Finding Roommates 101: Craigslist and Facebook

When looking for a first apartment, many people moving out of their parents’ house soon realize is that they just can’t afford their own place. As difficult as that truth is to process, there is one easy(ish) solution: roommates.

Group Of Friends Enjoying Breakfast In Kitchen TogetherWhen moving to a new city, however, you may not know anyone in the area. Or, you may have friends who don’t want to leave their own affordable apartments, or already have roommates. If there comes a time when you’re hoping your friend drops out of college just so he can move into an apartment with you, you may have better luck finding roommates on the internet, more specifically, Craigslist or Facebook.

Craigslist

Out of the two, Craigslist is definitely regarded as the less certain, scarier option. Whenever I tell people that I found my roommates through Craigslist, the response is something along the lines of “Wait, people actually do that? Is it safe?” In my experience, however, as long as you are reasonable about your expectations you can find a great long-term housing situation.

When using Craigslist, I have one huge piece of advice: Don’t expect to find a perfect deal. If you find an apartment that’s in a great neighborhood, with low utilities and lots of space, and a roommate who seems like they could be your new best friend, and it’s at the bottom end of your price range—something is wrong. It’s easy to deceive people on Craigslist, and even easier to deceive people who think they have found exactly what they’re looking for. Take a friend with you to check the place out, meet your future roommates at least twice, and don’t pay a single dime until you’ve signed a lease. It’s also helpful to know your neighborhood and what’s normal or expected for rental apartments in that area. For example, if you’re living somewhere with a lot of older buildings and chipped paint, household pests like cockroaches or mice are not just expected, they’re guaranteed.

Facebook

If Craigslist isn’t your thing, or if you aren’t having any luck and would like to supplement your search, Facebook is one of your better options. In addition to being able to easily broadcast to your entire network that you’re looking for  a roommate share or a place to live, and by posting regular statuses and updates, there are housing groups for different types of people, especially in metropolitan areas. If you have recently graduated from college, you can join a housing page for a local university, where current students and recent grads post about needing housing or roommates, and others post about spaces they have available. You can also search Facebook for “[Your City] Housing” and see what comes up. I have had several friends, of all orientations, find apartments and roommates through the DC Queer Housing page, and occasionally people will post links to other queer events or gatherings on that page, so it can also be a good way to make friends.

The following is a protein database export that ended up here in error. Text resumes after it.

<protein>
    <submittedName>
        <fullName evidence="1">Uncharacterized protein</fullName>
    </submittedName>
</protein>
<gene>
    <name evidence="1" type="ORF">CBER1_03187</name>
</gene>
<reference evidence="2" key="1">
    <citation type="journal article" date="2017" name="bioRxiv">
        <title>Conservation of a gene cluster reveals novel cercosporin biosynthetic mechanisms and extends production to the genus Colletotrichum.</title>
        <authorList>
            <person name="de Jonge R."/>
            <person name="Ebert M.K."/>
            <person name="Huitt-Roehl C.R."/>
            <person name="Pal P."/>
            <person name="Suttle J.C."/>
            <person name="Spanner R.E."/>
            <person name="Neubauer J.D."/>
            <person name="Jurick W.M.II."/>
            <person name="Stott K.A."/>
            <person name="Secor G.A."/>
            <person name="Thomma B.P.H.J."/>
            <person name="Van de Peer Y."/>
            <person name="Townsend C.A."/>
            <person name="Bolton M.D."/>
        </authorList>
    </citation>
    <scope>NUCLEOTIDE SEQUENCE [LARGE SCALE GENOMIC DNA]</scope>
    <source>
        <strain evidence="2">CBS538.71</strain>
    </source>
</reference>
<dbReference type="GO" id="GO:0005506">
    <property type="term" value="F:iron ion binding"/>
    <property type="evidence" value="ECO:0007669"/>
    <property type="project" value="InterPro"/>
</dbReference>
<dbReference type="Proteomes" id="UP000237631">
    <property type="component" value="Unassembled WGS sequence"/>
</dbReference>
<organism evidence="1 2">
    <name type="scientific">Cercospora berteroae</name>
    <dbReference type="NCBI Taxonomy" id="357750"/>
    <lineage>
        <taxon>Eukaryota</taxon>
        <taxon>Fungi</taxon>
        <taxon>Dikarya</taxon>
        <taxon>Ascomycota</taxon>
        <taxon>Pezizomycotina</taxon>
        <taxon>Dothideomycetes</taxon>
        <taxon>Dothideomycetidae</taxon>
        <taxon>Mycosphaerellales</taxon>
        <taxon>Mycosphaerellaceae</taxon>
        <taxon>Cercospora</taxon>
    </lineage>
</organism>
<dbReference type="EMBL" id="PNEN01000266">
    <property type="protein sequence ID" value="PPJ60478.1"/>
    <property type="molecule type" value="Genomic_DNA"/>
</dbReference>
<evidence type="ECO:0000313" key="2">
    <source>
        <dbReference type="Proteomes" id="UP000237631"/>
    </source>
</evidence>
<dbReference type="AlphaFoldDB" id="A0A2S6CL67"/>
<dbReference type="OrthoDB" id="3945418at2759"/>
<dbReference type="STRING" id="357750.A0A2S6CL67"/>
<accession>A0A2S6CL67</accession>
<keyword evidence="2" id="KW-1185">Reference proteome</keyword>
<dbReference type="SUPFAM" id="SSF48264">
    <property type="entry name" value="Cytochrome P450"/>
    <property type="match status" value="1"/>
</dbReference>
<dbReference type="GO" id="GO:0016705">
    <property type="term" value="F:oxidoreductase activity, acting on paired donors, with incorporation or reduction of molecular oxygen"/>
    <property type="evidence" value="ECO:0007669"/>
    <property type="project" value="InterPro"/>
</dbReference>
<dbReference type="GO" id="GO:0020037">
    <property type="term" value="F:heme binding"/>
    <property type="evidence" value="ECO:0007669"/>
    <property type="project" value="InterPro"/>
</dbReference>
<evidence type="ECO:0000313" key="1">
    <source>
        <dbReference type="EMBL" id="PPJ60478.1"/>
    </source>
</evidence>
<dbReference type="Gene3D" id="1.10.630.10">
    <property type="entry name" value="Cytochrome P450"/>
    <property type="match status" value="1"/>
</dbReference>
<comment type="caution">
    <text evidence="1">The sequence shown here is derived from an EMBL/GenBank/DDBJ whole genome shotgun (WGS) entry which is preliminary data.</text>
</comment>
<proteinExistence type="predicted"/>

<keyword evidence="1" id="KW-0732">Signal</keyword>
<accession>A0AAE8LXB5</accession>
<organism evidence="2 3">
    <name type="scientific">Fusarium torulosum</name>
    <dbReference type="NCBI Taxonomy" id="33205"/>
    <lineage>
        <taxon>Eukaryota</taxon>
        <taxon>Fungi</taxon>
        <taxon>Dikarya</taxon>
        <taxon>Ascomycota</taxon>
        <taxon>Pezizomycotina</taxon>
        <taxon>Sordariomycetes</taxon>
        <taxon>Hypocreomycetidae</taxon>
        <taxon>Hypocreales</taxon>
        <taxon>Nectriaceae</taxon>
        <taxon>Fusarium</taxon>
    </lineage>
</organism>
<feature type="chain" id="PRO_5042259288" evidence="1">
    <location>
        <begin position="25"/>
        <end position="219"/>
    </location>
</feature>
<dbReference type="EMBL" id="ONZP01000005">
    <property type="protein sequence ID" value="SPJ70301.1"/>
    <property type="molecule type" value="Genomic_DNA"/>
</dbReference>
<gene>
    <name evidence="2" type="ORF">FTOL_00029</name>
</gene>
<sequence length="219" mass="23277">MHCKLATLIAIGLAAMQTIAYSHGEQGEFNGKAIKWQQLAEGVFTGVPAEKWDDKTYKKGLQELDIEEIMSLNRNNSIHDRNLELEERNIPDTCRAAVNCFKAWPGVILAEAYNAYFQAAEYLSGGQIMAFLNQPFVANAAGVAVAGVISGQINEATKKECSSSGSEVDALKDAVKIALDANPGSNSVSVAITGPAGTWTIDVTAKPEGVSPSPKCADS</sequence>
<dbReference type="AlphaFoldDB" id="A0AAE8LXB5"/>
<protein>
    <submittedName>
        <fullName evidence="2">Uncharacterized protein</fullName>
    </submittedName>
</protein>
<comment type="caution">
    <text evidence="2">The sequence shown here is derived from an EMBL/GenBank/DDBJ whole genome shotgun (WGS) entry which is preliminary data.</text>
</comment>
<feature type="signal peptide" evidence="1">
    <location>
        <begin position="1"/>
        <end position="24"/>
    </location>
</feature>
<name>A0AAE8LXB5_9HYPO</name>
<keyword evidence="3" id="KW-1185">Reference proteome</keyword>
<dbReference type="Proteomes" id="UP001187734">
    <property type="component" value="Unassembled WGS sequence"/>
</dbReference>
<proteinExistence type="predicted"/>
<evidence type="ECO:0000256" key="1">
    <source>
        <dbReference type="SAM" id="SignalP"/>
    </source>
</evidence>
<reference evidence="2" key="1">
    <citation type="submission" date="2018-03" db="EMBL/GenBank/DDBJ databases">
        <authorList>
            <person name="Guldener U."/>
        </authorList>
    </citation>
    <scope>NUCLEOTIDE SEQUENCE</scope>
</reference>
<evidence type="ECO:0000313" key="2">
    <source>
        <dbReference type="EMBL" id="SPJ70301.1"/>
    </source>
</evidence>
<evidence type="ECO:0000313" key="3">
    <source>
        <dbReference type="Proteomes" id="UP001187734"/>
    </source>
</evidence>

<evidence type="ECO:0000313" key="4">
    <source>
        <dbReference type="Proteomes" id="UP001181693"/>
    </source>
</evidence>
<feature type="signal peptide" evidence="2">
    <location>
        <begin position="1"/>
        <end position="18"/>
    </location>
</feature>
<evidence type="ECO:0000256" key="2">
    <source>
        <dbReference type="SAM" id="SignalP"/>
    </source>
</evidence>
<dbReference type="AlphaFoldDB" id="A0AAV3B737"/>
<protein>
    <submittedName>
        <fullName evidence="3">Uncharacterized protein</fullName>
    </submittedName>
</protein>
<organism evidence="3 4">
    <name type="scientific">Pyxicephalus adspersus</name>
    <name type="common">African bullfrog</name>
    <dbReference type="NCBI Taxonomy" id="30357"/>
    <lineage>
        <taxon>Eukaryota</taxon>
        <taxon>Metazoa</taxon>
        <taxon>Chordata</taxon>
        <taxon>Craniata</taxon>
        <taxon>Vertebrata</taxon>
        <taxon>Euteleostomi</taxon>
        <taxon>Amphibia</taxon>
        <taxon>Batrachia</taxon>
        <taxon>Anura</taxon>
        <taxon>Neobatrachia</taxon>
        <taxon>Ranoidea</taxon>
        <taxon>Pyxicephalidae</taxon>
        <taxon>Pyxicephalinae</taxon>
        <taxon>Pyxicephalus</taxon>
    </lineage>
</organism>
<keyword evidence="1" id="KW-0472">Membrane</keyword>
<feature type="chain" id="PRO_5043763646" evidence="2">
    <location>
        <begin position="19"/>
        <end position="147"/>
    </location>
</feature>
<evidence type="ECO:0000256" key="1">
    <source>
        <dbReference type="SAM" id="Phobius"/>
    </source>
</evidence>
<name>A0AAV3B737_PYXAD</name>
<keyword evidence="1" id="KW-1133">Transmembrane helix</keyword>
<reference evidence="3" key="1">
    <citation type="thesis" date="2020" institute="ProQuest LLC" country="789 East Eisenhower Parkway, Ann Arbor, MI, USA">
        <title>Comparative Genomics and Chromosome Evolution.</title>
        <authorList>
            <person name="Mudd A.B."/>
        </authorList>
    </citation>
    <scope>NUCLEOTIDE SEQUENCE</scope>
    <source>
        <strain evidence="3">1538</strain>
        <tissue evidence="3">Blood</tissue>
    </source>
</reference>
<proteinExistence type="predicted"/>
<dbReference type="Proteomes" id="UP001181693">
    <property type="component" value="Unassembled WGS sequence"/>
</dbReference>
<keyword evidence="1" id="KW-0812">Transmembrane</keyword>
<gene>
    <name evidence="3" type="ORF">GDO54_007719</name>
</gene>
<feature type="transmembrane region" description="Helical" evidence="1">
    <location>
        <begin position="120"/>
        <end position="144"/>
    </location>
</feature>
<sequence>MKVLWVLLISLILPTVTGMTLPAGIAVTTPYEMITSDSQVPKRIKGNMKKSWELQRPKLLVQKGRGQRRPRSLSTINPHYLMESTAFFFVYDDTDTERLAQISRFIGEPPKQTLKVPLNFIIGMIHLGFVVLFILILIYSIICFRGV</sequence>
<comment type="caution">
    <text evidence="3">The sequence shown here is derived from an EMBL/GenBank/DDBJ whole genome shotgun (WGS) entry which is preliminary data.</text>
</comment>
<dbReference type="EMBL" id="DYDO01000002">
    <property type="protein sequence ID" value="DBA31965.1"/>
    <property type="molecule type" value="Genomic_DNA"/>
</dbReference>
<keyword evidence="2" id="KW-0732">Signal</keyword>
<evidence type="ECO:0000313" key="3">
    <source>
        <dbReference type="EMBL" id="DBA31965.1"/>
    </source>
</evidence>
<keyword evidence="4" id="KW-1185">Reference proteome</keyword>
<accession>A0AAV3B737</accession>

Keep in mind that meeting someone through a Facebook group is very similar to meeting someone through Craigslist; oftentimes someone posting on Facebook will already have a Craigslist post that they are linking to. The main difference is that with Facebook it’s easier to put a face to the person you’re meeting and you can usually look at their profile to learn more about them before you meet or make any decisions. Still, I would highly recommend bringing a friend with you to check out the place, and try to visit more than once before moving in, just to make sure there aren’t any surprises on move in day (and that the person you’ll be living with is actually someone you can live with).

In short, it’s very possible to find long-term group housing online. I’ve been living in group house I found on Craigslist with six roommates for a year and a half, and I plan on staying in my current home until I’m ready to move to a new city, where I’m sure I’ll turn to Craigslist again.

If you have any questions, or extra advice, be sure to leave it in the comments!

Bonus tip: Get your new roommate relationship going smoothly by checking out Melissa’s advice about 20 Questions to Ask a New Roomie

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Author My First Apartment
Tanner

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Tanner Weber is a writer, talker, teacher, and coffee drinker who currently lives in Washington, DC. Hobbies include organizing and reorganizing the tiny bedroom, eating chips and salsa, and browsing the websites of local dog rescues (even though the lease says No Pets). Find her on Twitter @literalunderdog.

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